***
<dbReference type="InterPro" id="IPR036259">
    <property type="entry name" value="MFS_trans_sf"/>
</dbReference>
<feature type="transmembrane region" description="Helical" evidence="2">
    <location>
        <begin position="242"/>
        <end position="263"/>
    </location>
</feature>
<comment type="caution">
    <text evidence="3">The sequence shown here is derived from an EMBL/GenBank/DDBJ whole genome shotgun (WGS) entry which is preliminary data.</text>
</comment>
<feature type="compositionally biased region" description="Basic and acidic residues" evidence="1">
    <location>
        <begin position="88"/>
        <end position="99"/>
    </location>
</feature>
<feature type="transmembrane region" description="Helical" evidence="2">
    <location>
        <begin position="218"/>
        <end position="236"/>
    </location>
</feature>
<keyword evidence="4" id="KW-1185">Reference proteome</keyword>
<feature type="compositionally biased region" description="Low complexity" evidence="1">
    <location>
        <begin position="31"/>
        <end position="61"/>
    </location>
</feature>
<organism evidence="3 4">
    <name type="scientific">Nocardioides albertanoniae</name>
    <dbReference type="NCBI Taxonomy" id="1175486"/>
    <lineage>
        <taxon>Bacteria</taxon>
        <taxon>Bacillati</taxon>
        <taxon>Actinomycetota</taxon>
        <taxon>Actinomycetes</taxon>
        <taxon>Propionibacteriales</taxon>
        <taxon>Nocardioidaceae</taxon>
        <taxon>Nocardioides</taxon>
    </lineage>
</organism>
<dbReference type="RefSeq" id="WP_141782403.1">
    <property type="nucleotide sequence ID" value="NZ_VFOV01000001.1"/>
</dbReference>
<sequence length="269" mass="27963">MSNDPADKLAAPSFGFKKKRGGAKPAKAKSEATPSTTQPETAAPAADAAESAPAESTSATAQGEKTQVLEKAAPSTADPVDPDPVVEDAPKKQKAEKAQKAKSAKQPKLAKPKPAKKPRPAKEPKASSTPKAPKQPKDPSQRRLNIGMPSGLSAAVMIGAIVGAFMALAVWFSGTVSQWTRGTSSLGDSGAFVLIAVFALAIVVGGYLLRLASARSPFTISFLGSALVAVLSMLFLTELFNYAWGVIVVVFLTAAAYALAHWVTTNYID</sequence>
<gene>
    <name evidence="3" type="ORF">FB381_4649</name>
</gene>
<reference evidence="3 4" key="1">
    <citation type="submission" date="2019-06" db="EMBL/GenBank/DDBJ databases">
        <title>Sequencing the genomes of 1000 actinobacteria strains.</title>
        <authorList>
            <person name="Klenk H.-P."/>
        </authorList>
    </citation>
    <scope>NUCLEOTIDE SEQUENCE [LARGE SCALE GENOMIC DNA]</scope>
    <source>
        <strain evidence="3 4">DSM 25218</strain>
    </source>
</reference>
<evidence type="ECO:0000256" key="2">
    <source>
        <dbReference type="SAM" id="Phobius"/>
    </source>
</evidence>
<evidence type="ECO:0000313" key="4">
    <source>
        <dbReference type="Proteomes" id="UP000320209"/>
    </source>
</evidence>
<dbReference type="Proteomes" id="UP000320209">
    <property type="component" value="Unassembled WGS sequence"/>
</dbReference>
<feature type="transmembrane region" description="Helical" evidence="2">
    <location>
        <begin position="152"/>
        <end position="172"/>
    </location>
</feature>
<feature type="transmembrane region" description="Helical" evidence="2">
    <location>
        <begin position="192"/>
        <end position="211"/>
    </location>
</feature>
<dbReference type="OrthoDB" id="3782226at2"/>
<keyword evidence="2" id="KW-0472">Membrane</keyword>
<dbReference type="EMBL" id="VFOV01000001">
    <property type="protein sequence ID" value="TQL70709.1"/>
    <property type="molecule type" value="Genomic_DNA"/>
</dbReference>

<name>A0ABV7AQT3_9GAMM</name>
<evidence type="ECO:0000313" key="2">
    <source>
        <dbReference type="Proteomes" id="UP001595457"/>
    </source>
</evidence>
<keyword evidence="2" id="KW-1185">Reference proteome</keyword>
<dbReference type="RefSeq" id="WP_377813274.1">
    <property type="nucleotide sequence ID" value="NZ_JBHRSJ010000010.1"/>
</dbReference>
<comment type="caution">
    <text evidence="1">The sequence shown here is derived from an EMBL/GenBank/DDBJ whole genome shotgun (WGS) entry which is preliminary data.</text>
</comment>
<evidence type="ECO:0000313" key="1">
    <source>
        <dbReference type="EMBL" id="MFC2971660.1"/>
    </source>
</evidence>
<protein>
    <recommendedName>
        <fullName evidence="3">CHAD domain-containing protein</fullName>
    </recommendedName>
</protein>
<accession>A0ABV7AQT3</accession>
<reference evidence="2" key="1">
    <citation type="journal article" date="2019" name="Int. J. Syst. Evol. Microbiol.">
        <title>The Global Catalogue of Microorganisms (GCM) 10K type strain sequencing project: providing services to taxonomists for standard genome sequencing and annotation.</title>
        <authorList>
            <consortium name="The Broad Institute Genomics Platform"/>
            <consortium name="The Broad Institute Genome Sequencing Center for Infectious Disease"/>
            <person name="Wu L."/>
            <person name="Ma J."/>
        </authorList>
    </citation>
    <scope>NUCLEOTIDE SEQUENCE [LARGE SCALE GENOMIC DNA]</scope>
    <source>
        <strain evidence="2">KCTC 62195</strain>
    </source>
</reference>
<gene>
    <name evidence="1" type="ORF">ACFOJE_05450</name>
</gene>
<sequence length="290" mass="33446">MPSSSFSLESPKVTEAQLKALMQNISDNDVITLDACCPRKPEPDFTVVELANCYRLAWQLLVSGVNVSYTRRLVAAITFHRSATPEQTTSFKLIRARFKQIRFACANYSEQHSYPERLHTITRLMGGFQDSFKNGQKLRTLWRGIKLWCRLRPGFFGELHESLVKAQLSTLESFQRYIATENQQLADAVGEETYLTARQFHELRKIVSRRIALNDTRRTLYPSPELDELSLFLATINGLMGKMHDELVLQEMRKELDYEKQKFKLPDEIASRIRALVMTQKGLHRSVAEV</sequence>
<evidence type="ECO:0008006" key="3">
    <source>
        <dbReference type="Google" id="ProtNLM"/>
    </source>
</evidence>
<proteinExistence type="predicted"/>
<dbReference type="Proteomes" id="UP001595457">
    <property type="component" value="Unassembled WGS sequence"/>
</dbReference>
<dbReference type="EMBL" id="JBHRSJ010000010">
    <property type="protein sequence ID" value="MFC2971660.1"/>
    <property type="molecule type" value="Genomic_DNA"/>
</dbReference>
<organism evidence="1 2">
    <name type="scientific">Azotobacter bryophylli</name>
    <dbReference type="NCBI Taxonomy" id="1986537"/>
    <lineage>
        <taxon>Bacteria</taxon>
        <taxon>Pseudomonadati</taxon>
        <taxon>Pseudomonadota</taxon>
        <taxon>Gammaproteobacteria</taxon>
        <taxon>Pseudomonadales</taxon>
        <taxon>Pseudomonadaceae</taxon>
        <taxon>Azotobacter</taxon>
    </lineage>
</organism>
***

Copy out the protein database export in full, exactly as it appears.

<dbReference type="InterPro" id="IPR036259">
    <property type="entry name" value="MFS_trans_sf"/>
</dbReference>
<feature type="transmembrane region" description="Helical" evidence="2">
    <location>
        <begin position="242"/>
        <end position="263"/>
    </location>
</feature>
<comment type="caution">
    <text evidence="3">The sequence shown here is derived from an EMBL/GenBank/DDBJ whole genome shotgun (WGS) entry which is preliminary data.</text>
</comment>
<feature type="compositionally biased region" description="Basic and acidic residues" evidence="1">
    <location>
        <begin position="88"/>
        <end position="99"/>
    </location>
</feature>
<feature type="transmembrane region" description="Helical" evidence="2">
    <location>
        <begin position="218"/>
        <end position="236"/>
    </location>
</feature>
<keyword evidence="4" id="KW-1185">Reference proteome</keyword>
<feature type="compositionally biased region" description="Low complexity" evidence="1">
    <location>
        <begin position="31"/>
        <end position="61"/>
    </location>
</feature>
<organism evidence="3 4">
    <name type="scientific">Nocardioides albertanoniae</name>
    <dbReference type="NCBI Taxonomy" id="1175486"/>
    <lineage>
        <taxon>Bacteria</taxon>
        <taxon>Bacillati</taxon>
        <taxon>Actinomycetota</taxon>
        <taxon>Actinomycetes</taxon>
        <taxon>Propionibacteriales</taxon>
        <taxon>Nocardioidaceae</taxon>
        <taxon>Nocardioides</taxon>
    </lineage>
</organism>
<dbReference type="RefSeq" id="WP_141782403.1">
    <property type="nucleotide sequence ID" value="NZ_VFOV01000001.1"/>
</dbReference>
<sequence length="269" mass="27963">MSNDPADKLAAPSFGFKKKRGGAKPAKAKSEATPSTTQPETAAPAADAAESAPAESTSATAQGEKTQVLEKAAPSTADPVDPDPVVEDAPKKQKAEKAQKAKSAKQPKLAKPKPAKKPRPAKEPKASSTPKAPKQPKDPSQRRLNIGMPSGLSAAVMIGAIVGAFMALAVWFSGTVSQWTRGTSSLGDSGAFVLIAVFALAIVVGGYLLRLASARSPFTISFLGSALVAVLSMLFLTELFNYAWGVIVVVFLTAAAYALAHWVTTNYID</sequence>
<gene>
    <name evidence="3" type="ORF">FB381_4649</name>
</gene>
<reference evidence="3 4" key="1">
    <citation type="submission" date="2019-06" db="EMBL/GenBank/DDBJ databases">
        <title>Sequencing the genomes of 1000 actinobacteria strains.</title>
        <authorList>
            <person name="Klenk H.-P."/>
        </authorList>
    </citation>
    <scope>NUCLEOTIDE SEQUENCE [LARGE SCALE GENOMIC DNA]</scope>
    <source>
        <strain evidence="3 4">DSM 25218</strain>
    </source>
</reference>
<evidence type="ECO:0000256" key="2">
    <source>
        <dbReference type="SAM" id="Phobius"/>
    </source>
</evidence>
<evidence type="ECO:0000313" key="4">
    <source>
        <dbReference type="Proteomes" id="UP000320209"/>
    </source>
</evidence>
<dbReference type="Proteomes" id="UP000320209">
    <property type="component" value="Unassembled WGS sequence"/>
</dbReference>
<feature type="transmembrane region" description="Helical" evidence="2">
    <location>
        <begin position="152"/>
        <end position="172"/>
    </location>
</feature>
<feature type="transmembrane region" description="Helical" evidence="2">
    <location>
        <begin position="192"/>
        <end position="211"/>
    </location>
</feature>
<dbReference type="OrthoDB" id="3782226at2"/>
<keyword evidence="2" id="KW-0472">Membrane</keyword>
<dbReference type="EMBL" id="VFOV01000001">
    <property type="protein sequence ID" value="TQL70709.1"/>
    <property type="molecule type" value="Genomic_DNA"/>
</dbReference>

<name>A0ABV7AQT3_9GAMM</name>
<evidence type="ECO:0000313" key="2">
    <source>
        <dbReference type="Proteomes" id="UP001595457"/>
    </source>
</evidence>
<keyword evidence="2" id="KW-1185">Reference proteome</keyword>
<dbReference type="RefSeq" id="WP_377813274.1">
    <property type="nucleotide sequence ID" value="NZ_JBHRSJ010000010.1"/>
</dbReference>
<comment type="caution">
    <text evidence="1">The sequence shown here is derived from an EMBL/GenBank/DDBJ whole genome shotgun (WGS) entry which is preliminary data.</text>
</comment>
<evidence type="ECO:0000313" key="1">
    <source>
        <dbReference type="EMBL" id="MFC2971660.1"/>
    </source>
</evidence>
<protein>
    <recommendedName>
        <fullName evidence="3">CHAD domain-containing protein</fullName>
    </recommendedName>
</protein>
<accession>A0ABV7AQT3</accession>
<reference evidence="2" key="1">
    <citation type="journal article" date="2019" name="Int. J. Syst. Evol. Microbiol.">
        <title>The Global Catalogue of Microorganisms (GCM) 10K type strain sequencing project: providing services to taxonomists for standard genome sequencing and annotation.</title>
        <authorList>
            <consortium name="The Broad Institute Genomics Platform"/>
            <consortium name="The Broad Institute Genome Sequencing Center for Infectious Disease"/>
            <person name="Wu L."/>
            <person name="Ma J."/>
        </authorList>
    </citation>
    <scope>NUCLEOTIDE SEQUENCE [LARGE SCALE GENOMIC DNA]</scope>
    <source>
        <strain evidence="2">KCTC 62195</strain>
    </source>
</reference>
<gene>
    <name evidence="1" type="ORF">ACFOJE_05450</name>
</gene>
<sequence length="290" mass="33446">MPSSSFSLESPKVTEAQLKALMQNISDNDVITLDACCPRKPEPDFTVVELANCYRLAWQLLVSGVNVSYTRRLVAAITFHRSATPEQTTSFKLIRARFKQIRFACANYSEQHSYPERLHTITRLMGGFQDSFKNGQKLRTLWRGIKLWCRLRPGFFGELHESLVKAQLSTLESFQRYIATENQQLADAVGEETYLTARQFHELRKIVSRRIALNDTRRTLYPSPELDELSLFLATINGLMGKMHDELVLQEMRKELDYEKQKFKLPDEIASRIRALVMTQKGLHRSVAEV</sequence>
<evidence type="ECO:0008006" key="3">
    <source>
        <dbReference type="Google" id="ProtNLM"/>
    </source>
</evidence>
<proteinExistence type="predicted"/>
<dbReference type="Proteomes" id="UP001595457">
    <property type="component" value="Unassembled WGS sequence"/>
</dbReference>
<dbReference type="EMBL" id="JBHRSJ010000010">
    <property type="protein sequence ID" value="MFC2971660.1"/>
    <property type="molecule type" value="Genomic_DNA"/>
</dbReference>
<organism evidence="1 2">
    <name type="scientific">Azotobacter bryophylli</name>
    <dbReference type="NCBI Taxonomy" id="1986537"/>
    <lineage>
        <taxon>Bacteria</taxon>
        <taxon>Pseudomonadati</taxon>
        <taxon>Pseudomonadota</taxon>
        <taxon>Gammaproteobacteria</taxon>
        <taxon>Pseudomonadales</taxon>
        <taxon>Pseudomonadaceae</taxon>
        <taxon>Azotobacter</taxon>
    </lineage>
</organism>